All that has changed though, there’s a new kid in town. It’s called the Jot from Adonit at Adonit.net. Picture a cylindrical pen. At the end it comes to a fine tipped, ball point. But instead of ink, there’s a flat, clear, plastic disk attached to the ball. When you place your Jot stylus on the surface of a tablet, the plastic disk rotates on the ball until it’s flat on the surface of the tablet. Ok, this is a lot of words but it really makes the use of the Jot very natural. You can place the Jot pen in a very natural writing/drawing position, and the disk does the job of being the fat sausage for the capacitive touch you need.

The regular Jot is $20, but for $30 you get the Jot Pro which has a nice rubberized area for a nice grip, and also is magnetized so if you have an iPad 2 it will actually stick to it with the magnet. in my experience it wasn’t that strong though so I’m not sure the magnet is all that useful. I like the rubberized grip though, it feels really nice in the hand. If you’re interested in buying the Jot or the Jot Pro, I put a link in the shownotes to it via my Amazon Affiliate link.

Swollen Battery

Just for fun over Thanksgiving I decided to add memory for two of the family’s laptops – Lindsay’s boyfriend Nolan’s Macbook, and Steve’s Mom Merlee’s Macbook. They’re both the 2008 white MacBooks, Nolan had 2GB and Merlee only had 1GB, so they really needed some help. A quick trip to the Other World Computing site at macsales.com and for about $55 apiece I was able to get them 2 4GB of RAM each. When Nolan and Lindsay came over, I let Lindsay have all the fun and in just a few minutes she had the new RAM installed and Nolan was delighted.

Later that day Ken and Merlee (Steve’s parents) made their way to our house for Thanksgiving. Even though we were in the midst of dinner preparations I knew this would be quick work so I flipped over Merlee’s Macbook and pulled out the battery. Then I removed the three captive screws holding the angle bracket that covers up the RAM slots. I flipped the two levers and out popped the old memory. I put in the new sticks, closed the levers and put the angle bracket back in place. I tightened down the screws and then put the battery back in place. But it didn’t sit quite right. So I pulled it out and angled it in slightly differently, but it still wasn’t flat. Then I tried to slide it in from the other end, but it still wouldn’t go in. I tried to hold it down with one hand and use a nickel to turn the lock…but it still wouldn’t go in.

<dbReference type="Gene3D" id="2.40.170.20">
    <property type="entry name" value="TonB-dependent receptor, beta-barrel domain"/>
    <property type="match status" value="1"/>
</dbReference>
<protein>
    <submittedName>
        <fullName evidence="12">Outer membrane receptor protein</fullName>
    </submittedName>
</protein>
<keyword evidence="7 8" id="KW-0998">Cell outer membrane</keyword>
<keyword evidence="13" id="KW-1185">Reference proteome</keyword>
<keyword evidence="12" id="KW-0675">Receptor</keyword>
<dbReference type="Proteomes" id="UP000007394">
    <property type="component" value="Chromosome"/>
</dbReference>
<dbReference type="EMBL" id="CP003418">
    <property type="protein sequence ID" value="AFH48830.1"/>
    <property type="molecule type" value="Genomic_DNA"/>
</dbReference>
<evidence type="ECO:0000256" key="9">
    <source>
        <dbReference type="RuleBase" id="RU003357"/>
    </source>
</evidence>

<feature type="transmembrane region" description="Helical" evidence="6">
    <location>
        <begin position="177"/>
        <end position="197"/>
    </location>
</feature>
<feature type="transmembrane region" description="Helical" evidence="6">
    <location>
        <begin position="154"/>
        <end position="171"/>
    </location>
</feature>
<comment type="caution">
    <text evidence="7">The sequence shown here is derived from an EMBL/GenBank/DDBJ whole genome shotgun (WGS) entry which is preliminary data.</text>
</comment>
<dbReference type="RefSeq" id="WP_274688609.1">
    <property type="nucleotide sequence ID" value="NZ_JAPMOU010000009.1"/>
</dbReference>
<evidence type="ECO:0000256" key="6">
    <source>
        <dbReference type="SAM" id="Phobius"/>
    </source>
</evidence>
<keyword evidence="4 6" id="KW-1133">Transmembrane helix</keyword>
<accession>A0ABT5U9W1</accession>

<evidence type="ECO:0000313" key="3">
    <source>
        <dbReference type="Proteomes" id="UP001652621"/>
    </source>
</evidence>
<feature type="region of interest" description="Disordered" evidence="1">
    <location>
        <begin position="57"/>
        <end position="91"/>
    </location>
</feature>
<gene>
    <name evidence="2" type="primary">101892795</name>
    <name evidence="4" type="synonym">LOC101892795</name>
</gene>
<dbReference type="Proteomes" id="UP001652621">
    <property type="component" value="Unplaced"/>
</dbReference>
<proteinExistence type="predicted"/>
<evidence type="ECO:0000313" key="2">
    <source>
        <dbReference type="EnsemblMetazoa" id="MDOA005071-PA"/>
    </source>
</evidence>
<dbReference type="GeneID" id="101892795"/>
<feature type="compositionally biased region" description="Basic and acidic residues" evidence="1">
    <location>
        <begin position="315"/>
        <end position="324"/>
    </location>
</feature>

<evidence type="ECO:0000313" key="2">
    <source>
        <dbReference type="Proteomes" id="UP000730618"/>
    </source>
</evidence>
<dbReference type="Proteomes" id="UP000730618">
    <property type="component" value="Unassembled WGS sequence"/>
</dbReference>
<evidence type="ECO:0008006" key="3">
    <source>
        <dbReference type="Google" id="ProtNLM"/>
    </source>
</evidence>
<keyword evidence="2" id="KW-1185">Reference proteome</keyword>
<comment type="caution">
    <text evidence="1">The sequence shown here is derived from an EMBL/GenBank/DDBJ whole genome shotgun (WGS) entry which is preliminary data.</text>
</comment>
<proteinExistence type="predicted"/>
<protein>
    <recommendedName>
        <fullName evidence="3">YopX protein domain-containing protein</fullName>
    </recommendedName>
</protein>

I hollered to Lindsay to stop making bruschetta, and come help me. I asked her if she’d had any trouble getting Nolan’s battery back in place because I just couldn’t seem to get Merlee’s to seat properly. She, being far more observant than me, took one look at the battery and said, “well that one doesn’t look right, it’s bowed.” I can’t believe I hadn’t noticed, but the battery had swollen up so it was completely misshapen! I’d heard about batteries swelling before but I’d never seen it before, it was actually kind of frightening. Ken sometimes worries unnecessarily, but this time I told him to be alarmed. I suggested he make haste and get himself to an Apple Store and Kyle helped him make an appointment at the genius bar. I thought his experience might be of interest.

His little friend Jason at the Apple store ran some tests on the battery, and found that in 4.5 years it had only been fully discharged a total of 12 times. I’m not shocked to hear this, they keep the Macbook plugged into power on a desk at all times, only carrying it away when they’re on vacation. Jason suggested that this was the root cause to the battery warping. He said it’s like a car battery, that it has to be exercised to stay healthy.